Black Ribbon Award


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Eric left his towel back at the house. It was early afternoon and the sand on the beach was directly under the sun; he could not take off his sandals or sit. He slept in and his friends left earlier without him. By the time he got there they had all gone into the water to body surf. Standing closer to the shore and peering out into the waves he could just make out their heads bobbing up and down in the water like bath toys.

He looked around the beach and saw a preponderance of flat, gleaming bodies; flesh sloping downward, almost lifeless. They looked like slabs of back bacon on a buttered stovetop. Any moment now the special badge-wearers would come out with their large coolers, sticking the tanners and loungers with their knives and prongs, placing the cutlets between buns, and washing them down with Natty Light; or mead, maybe.

There should be far more exciting wastes of a day pass, Eric thought to himself as he strolled north on the boardwalk. The boardwalk was long, extending 18 blocks of the beach town. Looking straight ahead from the middle position where he walked, the path narrowed violently as if it had no end, as if he was on a public treadmill where everyone could move at their own speed. Eric kept looking back to make sure he was not obstructing the joggers, but every time he did there was always one right behind him, glaring sourly as they moved to either side of his lumbering frame. Eric tried to be as courteous as things went but was always mystified by the deference expected of him by the quick-footed.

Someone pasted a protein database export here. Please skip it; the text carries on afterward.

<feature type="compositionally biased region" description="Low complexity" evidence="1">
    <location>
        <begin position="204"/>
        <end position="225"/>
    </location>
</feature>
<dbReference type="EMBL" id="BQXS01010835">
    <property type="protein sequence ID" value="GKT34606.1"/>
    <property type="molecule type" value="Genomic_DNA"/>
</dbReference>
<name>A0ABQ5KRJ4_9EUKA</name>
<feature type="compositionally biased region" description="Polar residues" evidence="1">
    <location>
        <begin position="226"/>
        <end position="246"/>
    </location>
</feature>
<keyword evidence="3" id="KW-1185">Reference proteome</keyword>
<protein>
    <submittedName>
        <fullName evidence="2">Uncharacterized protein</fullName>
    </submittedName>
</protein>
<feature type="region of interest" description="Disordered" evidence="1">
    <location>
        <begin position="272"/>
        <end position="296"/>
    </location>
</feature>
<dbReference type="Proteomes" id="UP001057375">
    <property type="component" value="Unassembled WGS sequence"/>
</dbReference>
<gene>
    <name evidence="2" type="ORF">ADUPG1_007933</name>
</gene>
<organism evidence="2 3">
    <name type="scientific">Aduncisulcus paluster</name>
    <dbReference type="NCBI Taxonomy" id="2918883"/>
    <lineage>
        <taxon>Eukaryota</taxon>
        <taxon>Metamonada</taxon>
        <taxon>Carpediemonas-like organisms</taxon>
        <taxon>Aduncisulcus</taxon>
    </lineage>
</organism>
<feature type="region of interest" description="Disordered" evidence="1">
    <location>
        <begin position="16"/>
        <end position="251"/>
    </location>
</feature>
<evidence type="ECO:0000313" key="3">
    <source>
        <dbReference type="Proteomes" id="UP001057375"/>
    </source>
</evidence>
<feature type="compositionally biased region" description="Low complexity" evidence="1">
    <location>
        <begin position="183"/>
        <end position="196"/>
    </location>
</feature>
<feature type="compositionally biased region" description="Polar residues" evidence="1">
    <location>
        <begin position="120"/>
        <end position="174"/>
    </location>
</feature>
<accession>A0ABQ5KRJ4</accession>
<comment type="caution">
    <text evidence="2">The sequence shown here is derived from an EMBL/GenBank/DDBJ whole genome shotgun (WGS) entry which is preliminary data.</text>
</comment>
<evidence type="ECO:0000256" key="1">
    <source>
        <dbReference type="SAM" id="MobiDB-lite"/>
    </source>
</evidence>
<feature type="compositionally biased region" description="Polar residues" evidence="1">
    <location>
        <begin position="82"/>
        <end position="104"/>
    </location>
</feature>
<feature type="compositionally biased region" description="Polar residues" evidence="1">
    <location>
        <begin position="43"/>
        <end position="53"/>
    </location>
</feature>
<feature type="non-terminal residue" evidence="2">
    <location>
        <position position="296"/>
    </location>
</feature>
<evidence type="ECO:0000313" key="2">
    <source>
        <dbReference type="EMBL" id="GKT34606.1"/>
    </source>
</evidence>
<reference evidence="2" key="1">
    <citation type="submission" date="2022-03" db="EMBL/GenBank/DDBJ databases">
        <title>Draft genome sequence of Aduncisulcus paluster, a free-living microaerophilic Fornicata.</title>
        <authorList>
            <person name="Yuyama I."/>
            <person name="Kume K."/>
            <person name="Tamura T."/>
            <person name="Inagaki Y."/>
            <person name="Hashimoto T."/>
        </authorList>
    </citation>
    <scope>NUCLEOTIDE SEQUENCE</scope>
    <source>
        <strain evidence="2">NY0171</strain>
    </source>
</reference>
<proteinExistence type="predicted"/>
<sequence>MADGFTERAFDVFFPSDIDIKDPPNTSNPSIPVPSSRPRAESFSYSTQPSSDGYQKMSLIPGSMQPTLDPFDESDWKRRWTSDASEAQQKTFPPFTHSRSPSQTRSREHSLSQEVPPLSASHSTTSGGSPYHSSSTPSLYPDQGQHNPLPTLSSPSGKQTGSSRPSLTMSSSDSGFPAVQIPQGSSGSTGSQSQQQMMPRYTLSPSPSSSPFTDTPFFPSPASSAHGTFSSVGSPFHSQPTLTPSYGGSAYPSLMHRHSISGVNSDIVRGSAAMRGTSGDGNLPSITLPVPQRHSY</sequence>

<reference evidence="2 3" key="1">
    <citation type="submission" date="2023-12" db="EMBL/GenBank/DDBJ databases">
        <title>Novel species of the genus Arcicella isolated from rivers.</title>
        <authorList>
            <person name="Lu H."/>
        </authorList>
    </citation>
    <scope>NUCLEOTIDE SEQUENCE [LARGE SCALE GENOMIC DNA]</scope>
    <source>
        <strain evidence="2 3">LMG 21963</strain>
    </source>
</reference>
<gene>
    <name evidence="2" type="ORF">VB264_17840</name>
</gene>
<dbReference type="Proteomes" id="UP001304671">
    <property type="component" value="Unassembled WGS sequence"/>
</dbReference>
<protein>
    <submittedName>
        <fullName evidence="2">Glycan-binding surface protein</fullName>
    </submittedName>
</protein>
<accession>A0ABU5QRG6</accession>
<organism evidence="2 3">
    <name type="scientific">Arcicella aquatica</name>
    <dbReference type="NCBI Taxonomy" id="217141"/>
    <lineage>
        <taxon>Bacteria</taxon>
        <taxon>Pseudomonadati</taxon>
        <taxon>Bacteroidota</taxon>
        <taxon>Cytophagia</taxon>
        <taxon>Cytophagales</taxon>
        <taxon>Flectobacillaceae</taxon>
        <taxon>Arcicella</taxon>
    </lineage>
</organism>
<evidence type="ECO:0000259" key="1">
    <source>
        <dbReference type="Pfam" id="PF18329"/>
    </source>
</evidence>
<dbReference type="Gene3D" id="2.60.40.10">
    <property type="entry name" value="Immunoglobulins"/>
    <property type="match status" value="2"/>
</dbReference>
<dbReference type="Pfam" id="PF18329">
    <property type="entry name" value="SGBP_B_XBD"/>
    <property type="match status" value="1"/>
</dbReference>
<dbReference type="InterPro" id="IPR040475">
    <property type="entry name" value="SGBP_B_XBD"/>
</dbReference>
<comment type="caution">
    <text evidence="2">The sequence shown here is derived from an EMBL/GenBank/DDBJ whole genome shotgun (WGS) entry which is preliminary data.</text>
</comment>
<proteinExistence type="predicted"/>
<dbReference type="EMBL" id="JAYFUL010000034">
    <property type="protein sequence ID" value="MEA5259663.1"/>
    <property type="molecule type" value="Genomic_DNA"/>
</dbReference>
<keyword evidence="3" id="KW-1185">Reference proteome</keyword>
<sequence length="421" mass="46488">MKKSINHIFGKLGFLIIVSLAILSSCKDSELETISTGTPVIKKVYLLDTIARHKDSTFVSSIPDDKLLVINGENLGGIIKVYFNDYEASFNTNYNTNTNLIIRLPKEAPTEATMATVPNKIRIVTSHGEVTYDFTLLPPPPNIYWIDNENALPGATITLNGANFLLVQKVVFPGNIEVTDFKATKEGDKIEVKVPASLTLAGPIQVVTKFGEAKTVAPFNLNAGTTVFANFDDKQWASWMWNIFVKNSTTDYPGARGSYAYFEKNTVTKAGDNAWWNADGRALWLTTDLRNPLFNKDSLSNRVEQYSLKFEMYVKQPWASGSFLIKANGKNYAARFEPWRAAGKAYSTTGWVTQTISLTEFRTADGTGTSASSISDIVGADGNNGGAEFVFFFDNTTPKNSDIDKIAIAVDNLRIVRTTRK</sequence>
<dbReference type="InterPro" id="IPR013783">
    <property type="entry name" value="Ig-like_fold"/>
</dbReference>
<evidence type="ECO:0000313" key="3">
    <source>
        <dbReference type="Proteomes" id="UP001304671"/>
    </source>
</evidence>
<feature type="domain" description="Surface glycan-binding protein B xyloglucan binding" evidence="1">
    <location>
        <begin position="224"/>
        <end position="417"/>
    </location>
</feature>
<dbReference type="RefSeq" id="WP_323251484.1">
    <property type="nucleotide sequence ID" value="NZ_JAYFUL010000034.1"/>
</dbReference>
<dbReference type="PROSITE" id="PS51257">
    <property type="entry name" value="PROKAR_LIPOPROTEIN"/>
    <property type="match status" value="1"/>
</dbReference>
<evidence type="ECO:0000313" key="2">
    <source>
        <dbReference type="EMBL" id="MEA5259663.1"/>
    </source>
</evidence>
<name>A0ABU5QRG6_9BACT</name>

The end of the boardwalk was marked by a 15-foot replica of a lighthouse, one of two holding up a sign over the adjacent road reading SORRY TO SEE YOU LEAVE! between two smiling suns in heart-shaped sunglasses. The fake lighthouse on his side was defaced with a frowning face in dripping red spray paint.